El Dorado

El Dorado (1967)

Genres - Western  |   Sub-Genres - Buddy Film, Ensemble Film, Outlaw (Gunfighter) Film  |   Release Date - Dec 17, 1966 (USA - Unknown), Jun 7, 1967 (USA)  |   Run Time - 125 min.  |   Countries - Peru, Turkey, United States  |   MPAA Rating - NR
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Review by Michael Costello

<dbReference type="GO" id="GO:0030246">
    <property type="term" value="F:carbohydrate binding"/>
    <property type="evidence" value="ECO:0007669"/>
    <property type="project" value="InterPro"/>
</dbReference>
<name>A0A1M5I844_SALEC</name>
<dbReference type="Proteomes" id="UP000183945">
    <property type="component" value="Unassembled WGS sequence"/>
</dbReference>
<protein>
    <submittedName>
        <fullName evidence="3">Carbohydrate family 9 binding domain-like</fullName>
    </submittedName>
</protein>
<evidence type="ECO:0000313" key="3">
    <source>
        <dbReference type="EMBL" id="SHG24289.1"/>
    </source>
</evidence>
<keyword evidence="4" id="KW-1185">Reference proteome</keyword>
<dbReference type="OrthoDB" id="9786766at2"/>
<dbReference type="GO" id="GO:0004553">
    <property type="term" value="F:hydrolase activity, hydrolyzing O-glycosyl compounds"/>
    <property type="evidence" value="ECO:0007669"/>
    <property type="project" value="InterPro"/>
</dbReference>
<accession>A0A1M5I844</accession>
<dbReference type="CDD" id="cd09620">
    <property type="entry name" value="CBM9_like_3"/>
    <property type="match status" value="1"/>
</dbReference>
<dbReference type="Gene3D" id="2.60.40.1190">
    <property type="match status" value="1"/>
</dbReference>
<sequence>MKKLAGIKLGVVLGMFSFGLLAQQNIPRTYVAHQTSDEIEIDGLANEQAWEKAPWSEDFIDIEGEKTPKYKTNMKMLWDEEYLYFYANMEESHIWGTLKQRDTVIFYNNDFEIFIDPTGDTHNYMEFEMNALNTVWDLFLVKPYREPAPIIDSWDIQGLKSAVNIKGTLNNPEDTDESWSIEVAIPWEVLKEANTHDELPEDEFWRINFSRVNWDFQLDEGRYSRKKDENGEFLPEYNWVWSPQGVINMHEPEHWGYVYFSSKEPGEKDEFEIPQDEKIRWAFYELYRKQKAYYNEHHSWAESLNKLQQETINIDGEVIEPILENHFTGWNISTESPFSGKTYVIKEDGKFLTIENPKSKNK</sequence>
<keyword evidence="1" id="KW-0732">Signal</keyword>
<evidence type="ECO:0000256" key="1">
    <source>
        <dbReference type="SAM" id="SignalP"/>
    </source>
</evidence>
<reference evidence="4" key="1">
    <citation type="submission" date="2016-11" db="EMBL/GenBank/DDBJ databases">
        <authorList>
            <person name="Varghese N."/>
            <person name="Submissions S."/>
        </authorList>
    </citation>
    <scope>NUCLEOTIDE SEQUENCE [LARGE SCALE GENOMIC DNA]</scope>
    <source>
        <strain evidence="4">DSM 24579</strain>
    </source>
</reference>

Essentially the same plot that Hawks had previously used in Rio Bravo (1959) and would return to in Rio Lobo (1970), El Dorado deals with his characteristic themes of friendship and professionalism. John Wayne plays aging, wounded gunfighter Cole Thornton, who joins forces with his old friend J.P. Harrah (Robert Mitchum), a sheriff turned alcoholic, and young knife-thrower Mississippi (James Caan), to fight off cattle baron Bart Jason (Ed Asner). Much more a film about relationships than it is an action piece, like Rio Bravo it focuses on Wayne's efforts to help his buddy overcome his drinking problem and restore his self-respect. Hawks also implies the depredations of age, intimating that, although this might not be their last stand, these two are approaching the end of their journey, and now need help from younger people. Yet, as always with Hawks, these themes are stated with humor, using the oblique "three-cushion" dialogue he claimed to have learned from Hemingway. The film's best scenes take place in the jail where the two friends, along with Caan and the deputy (Arthur Hunnicut), exchange insults -- the only way that they, and Hawks, know how to express love. Since, for the veterans, these parts virtually play themselves, it's Caan who gives the best performance as an intense young stud trying to get a handle on these old guys. Made when the director was nearly 70, El Dorado may not stand with the best of his work, but it remains a solid, entertaining Western.